Congress Criminalizes Capitalism


The

accounting scandals
that received so much government
and media attention involved about a half dozen firms.
Out of the thousands of publicly listed companies, the
malefactors comprised a few ten-thousandths of one
percent.

Such an insignificant percentage is
not a sign of a breakdown in business ethics and
accounting morals. Laws already on the books sufficed to
deal with the wrongdoers. No draconian

new legislation
was necessary.

When

murders
occur, we

apply the law.
We don`t pass legislation holding
people responsible for not doing enough to prevent
murder.

Judging by their behavior,
government and media view accounting scandals as far
more serious than

mere murder.
Hysteria took over from sound judgment
and rational deliberation. The result was the
Sarbanes-Oxley Act, [PDF] which
criminalizes

accounting mistakes
.

The Sarbanes-Oxley Act requires the
Chief Executive Officer (CEO) and Chief Financial
Officer (CFO) to attest at their personal risk of huge
fines and prison sentences that their company`s
financial statements contain no material mistake, the
correction of which would result in a restatement of
earnings.

There is no way two executives can
know whether a foreign subsidiary made an accounting
error or a computer glitch produced an incorrect figure.
To protect executives from human and computer mistakes,
companies are being advised by their lawyers and
accountants to implement more systems of internal
controls.

In the event of an error,
executives can hopefully avoid prison and fines by
demonstrating to prosecutors that every possible
procedure has been implemented to prevent material
errors. By eliminating both fraud and negligence as
causes of the accounting mistake, executives hope to
avoid career destruction from having attested to an
accounting statement that turned out to contain a
material error.

By putting every public company
under the thumbs of government and

prosecutors
, Sarbanes-Oxley guarantees that no
expense will be spared in implementing protective
procedures. Entire new departments will be created that
contribute nothing to productivity, output, sales, or
cost reduction. The expense will reduce reported profits
and adversely affect share prices.

Even worse, complying with the new
reporting requirements of Sarbanes-Oxley will divert the
attentions of managements and boards of directors to
self-protection away from the business purposes of
companies.

Other parts of the ill-considered
“reform” will drive up costs. Accounting firms are
required to more quickly rotate the team of outside
auditors overseeing a company`s books. Faster rotation
means that accountants who know a company well and can
sense when something is not right are replaced with
auditors who are totally unfamiliar with the company.

The purpose of this “reform” is to
prevent auditors from becoming too friendly with
management. But its practical effect will be to reduce
auditors` knowledge of companies precisely at a time
when faster reporting requirements increase the chance
of mistakes.

Chief safeguards of justice in

Anglo-American law
are the principles of

mens rea
–no crime without intent–and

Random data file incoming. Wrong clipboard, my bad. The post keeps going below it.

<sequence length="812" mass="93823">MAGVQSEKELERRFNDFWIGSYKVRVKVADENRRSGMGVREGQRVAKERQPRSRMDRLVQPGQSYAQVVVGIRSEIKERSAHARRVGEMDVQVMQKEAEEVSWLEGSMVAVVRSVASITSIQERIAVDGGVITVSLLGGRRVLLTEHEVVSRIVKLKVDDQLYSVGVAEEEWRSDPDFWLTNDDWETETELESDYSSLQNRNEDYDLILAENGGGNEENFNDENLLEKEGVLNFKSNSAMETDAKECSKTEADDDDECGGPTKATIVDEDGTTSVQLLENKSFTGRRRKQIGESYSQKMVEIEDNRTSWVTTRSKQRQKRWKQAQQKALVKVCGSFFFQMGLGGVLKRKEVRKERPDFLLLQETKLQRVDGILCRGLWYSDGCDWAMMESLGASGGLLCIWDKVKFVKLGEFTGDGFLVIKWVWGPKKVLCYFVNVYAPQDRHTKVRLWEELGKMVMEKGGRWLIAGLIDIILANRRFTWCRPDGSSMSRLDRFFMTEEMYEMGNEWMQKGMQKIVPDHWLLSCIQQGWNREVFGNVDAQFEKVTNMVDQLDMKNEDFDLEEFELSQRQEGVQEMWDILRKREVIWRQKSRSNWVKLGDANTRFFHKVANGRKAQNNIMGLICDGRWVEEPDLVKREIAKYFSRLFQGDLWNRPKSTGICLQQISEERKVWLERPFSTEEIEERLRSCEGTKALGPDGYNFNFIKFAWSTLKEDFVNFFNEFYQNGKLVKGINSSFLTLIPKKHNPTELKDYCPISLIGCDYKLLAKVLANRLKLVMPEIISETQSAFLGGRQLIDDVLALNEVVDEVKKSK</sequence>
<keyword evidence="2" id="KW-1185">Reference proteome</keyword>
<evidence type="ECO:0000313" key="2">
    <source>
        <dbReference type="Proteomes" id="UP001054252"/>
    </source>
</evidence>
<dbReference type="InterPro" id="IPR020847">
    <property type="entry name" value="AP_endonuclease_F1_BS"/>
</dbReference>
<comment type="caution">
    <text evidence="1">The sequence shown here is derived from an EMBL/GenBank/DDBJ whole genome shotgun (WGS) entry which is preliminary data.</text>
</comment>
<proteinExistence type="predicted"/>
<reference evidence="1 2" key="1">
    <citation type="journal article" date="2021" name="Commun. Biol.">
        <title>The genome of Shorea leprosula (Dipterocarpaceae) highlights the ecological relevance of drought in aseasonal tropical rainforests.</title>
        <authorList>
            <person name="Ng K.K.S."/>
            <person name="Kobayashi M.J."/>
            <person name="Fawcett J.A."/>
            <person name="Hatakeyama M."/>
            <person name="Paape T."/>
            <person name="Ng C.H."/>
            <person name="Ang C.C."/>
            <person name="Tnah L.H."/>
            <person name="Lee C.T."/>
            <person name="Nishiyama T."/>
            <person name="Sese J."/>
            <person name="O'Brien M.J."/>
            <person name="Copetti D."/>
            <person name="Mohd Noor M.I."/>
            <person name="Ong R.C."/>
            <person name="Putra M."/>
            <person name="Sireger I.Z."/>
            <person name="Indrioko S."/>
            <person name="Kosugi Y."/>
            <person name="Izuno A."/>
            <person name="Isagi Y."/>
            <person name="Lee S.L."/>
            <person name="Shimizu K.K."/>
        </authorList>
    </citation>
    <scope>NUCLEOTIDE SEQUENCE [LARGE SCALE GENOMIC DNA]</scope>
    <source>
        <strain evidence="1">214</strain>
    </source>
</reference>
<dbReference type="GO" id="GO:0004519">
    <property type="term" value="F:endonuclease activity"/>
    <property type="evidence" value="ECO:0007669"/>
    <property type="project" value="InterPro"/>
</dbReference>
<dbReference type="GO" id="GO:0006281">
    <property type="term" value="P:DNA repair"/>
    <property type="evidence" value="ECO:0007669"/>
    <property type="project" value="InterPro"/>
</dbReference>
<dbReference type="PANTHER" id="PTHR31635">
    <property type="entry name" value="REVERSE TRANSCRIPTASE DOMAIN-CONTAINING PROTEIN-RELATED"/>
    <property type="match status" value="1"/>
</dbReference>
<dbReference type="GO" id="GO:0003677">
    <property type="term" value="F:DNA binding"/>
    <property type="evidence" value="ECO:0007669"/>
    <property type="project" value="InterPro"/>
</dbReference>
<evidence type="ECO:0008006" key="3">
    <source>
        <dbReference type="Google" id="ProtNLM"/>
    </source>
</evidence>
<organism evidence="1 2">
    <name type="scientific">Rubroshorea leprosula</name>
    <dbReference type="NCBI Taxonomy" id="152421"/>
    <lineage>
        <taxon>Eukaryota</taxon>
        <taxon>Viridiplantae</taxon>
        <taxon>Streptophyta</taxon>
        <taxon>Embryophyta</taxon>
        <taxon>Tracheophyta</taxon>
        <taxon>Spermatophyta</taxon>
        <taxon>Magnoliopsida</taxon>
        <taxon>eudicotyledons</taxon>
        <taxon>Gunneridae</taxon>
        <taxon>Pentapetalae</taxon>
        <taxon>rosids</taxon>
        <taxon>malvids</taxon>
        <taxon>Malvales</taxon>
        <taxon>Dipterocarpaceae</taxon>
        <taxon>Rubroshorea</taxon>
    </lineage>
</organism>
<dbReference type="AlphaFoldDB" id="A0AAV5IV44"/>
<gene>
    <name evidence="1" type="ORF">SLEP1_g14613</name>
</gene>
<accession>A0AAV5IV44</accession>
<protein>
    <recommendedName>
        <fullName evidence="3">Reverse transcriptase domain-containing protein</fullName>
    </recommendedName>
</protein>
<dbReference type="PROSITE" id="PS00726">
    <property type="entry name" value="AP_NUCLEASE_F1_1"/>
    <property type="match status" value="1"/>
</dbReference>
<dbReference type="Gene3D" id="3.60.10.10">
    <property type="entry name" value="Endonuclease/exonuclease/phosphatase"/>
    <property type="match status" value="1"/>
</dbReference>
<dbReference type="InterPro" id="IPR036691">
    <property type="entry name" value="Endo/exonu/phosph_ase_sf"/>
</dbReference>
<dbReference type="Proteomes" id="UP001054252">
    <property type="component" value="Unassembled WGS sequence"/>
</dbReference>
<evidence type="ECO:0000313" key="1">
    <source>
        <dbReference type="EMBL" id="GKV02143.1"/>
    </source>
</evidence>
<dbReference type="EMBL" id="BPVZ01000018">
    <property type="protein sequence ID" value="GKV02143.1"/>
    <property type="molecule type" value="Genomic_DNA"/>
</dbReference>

actus rea
–evidence of a criminal act. These
protective principles have been breached by prosecutors.

Recall the case of the medical
doctor who was prosecuted for $300 in erroneous

Medicare billings
in accounts totaling one million
dollars.

Such a tiny insignificant sum was,
in reality, proof of a highly sophisticated and careful
billing practice, but

prosecutors
misconstrued the $300–three-ten
thousandths of one percent (.0003)–as fraudulent
billing.

In the mid 1990s I reported the sad
story of

73-year old Ben Lacy
, a northern Virginia apple
juice producer, who was prosecuted by the U.S.
Department of Justice (sic)
for making a few mistakes in filling out wastewater
report forms.

Federal prosecutors

indicted
Mr. Lacy on their theory that the mistakes
comprised a conspiracy to mislead the government with
fraudulent information.

The mistakes had a simple
explanation. The wastewater reports were due before the
written results could come back from the testing lab. To
meet the deadlines, the lab would read the results over
the telephone, and the results would be entered on the
forms. On a

few occasions
over a multi-year period, incorrect
results were entered or correct figures entered on the
wrong line. The vast majority of the reports were
accurate, and there was no evidence of systematic
misreporting in order to cover up unlawful behavior.

However, the facts meant nothing to
the federal prosecutors. They had a quota for
white-collar crime, and Mr. Lacy was part of that quota.
The Department of Justice (sic)
forced Mr. Lacy to spend his life savings defending
himself in court before dropping the nonsensical
charges.

The most egregious fault of
Sarbanes-Oxley is the act`s

supposition
that executives and accountants are
crooks requiring government repression at all costs.
Sarbanes-Oxley legislates the fantasies of the
anti-business political
left-wing
. To be incorporated in the U.S. is proving
to be a fatal business disadvantage.

Paul Craig Roberts is the
co-author with Lawrence M. Stratton of

The Tyranny of Good Intentions: How Prosecutors and
Bureaucrats Are Trampling the Constitution in the Name
of Justice
.

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